Shifting travel dates around has always been one way to find better fares. That's even more important this summer. In raising fares, the airlines are employing a tactic first used for Thanksgiving travel last year. Most of the big carriers added $10 to $30 "peak travel" surcharges each way on nearly every day between June 10 and Aug. 22.

The surcharges add up. A family of four traveling on a $30 day would pay out $240 round-trip. Flying on $10 days instead would cut the bill to $80 round-trip. The surcharges aren't broken out — they're included in the total fare. A customer can see them in the fine print for each fare's rules. Surcharges are generally highest on Sundays and lowest on Mondays and Tuesdays.

Airlines have dropped the surcharges from some fare sales, as well as many flights that compete with Southwest Airlines and JetBlue, two carriers that have avoided the surcharge.

Surcharge or not, passengers can expect a crowded plane. U.S. airlines are expecting about 1 percent more travelers this summer, according to the Air Transport Association trade group. But the overall number of seats is rising just 0.6 percent — most of them on international flights, the group said.

There will be hardly an empty seat all summer long.

No-Show Rental Car Fees Loom Part 2

With hotels and flights, travelers are charged when they fail to show up on the date of a reservation. With car rentals, there's usually no fee for no-shows. But that may soon change.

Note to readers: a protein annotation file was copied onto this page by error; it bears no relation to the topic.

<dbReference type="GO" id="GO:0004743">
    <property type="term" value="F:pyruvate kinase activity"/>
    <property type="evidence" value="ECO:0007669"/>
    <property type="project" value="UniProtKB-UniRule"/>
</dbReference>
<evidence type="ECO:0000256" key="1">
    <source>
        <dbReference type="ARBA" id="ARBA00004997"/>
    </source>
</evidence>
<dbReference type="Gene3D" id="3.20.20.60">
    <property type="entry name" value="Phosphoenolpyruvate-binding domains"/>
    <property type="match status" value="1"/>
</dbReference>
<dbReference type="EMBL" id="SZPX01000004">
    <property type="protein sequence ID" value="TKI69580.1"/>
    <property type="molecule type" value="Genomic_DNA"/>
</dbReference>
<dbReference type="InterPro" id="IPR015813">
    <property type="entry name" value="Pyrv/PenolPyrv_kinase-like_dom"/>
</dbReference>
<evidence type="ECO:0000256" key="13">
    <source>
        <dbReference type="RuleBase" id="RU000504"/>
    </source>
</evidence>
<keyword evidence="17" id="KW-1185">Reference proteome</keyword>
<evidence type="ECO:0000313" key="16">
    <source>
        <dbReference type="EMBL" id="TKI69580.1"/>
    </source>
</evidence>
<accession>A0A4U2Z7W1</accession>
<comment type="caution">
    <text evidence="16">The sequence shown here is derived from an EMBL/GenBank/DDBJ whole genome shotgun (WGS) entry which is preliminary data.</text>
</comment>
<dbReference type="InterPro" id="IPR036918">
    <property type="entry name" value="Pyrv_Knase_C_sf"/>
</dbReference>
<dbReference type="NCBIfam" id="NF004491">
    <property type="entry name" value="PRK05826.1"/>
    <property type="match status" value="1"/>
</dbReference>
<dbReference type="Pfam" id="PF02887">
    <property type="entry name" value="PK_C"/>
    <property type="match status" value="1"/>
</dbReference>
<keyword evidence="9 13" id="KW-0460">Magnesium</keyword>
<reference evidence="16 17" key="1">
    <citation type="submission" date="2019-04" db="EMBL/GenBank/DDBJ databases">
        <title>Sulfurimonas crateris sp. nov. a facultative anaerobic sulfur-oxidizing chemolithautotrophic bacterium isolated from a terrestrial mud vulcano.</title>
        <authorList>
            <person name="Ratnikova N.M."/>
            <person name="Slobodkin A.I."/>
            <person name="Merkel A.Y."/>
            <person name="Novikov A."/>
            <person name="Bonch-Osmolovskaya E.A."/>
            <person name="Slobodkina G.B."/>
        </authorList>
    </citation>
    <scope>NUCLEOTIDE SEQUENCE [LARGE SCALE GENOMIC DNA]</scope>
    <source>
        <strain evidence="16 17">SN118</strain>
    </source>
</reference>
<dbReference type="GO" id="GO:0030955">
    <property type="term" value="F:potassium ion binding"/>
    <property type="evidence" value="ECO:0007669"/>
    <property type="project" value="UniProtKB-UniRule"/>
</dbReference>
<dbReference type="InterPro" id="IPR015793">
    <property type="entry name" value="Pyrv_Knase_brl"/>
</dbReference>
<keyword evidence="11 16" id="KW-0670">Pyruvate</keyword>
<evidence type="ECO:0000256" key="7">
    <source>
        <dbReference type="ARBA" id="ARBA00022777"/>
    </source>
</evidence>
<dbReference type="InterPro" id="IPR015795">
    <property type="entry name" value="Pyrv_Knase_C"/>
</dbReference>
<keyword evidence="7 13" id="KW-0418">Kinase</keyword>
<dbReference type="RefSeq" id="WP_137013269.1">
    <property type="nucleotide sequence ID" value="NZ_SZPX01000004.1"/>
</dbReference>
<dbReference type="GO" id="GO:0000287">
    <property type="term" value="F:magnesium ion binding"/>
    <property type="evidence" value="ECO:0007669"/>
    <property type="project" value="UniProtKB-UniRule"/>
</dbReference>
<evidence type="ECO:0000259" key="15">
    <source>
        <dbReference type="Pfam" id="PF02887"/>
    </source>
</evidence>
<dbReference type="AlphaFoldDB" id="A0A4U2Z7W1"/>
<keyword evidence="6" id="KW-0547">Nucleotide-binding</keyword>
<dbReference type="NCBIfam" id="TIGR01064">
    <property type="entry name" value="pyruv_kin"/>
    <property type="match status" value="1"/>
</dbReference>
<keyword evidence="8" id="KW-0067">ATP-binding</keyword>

Auto Rental News reports that the very real possibility of instituting no-show fees dominated a recent car rental convention panel. "We are the only segment of the travel industry that does not have a fee for no shows or a system to guarantee a reservation," said Bob Barton, president of the American Car Rental Association (ACRA) and the panel's lead moderator.

The ACRA says that the no-show rate on car rentals runs as high as 30 percent in some locations, and in the age when most rental lots have much smaller fleets than in the past, it is increasingly difficult for agencies to manage inventories. (Granted, at the same time, agencies have more than doubled the cost of rental rates, which certainly helps their bottom lines.) Car rental insiders swear that no-show fees aren't at all about the money such fees would generate. Instead, per the ARN story:

The panel stressed that the industry is not looking for a revenue grab, similar to airline baggage fees, but a way to better manage utilization.

"I don't care if I ever take a dollar from a customer for a no show," said Craig Parmerlee of Ace, who is working to formulate no-show fee guidelines for Open Travel Alliance. "I just want my customer to show up for the rental so I can plan my fleet better."

The latest speculation is that such fees will become a reality soon—perhaps in 2011, perhaps with Avis Budget taking the first step. At the end of the discussion, the panel moderator requested a show of hands of those who want to see the advent of car rental no-show fees. Nearly everyone there raised their hands.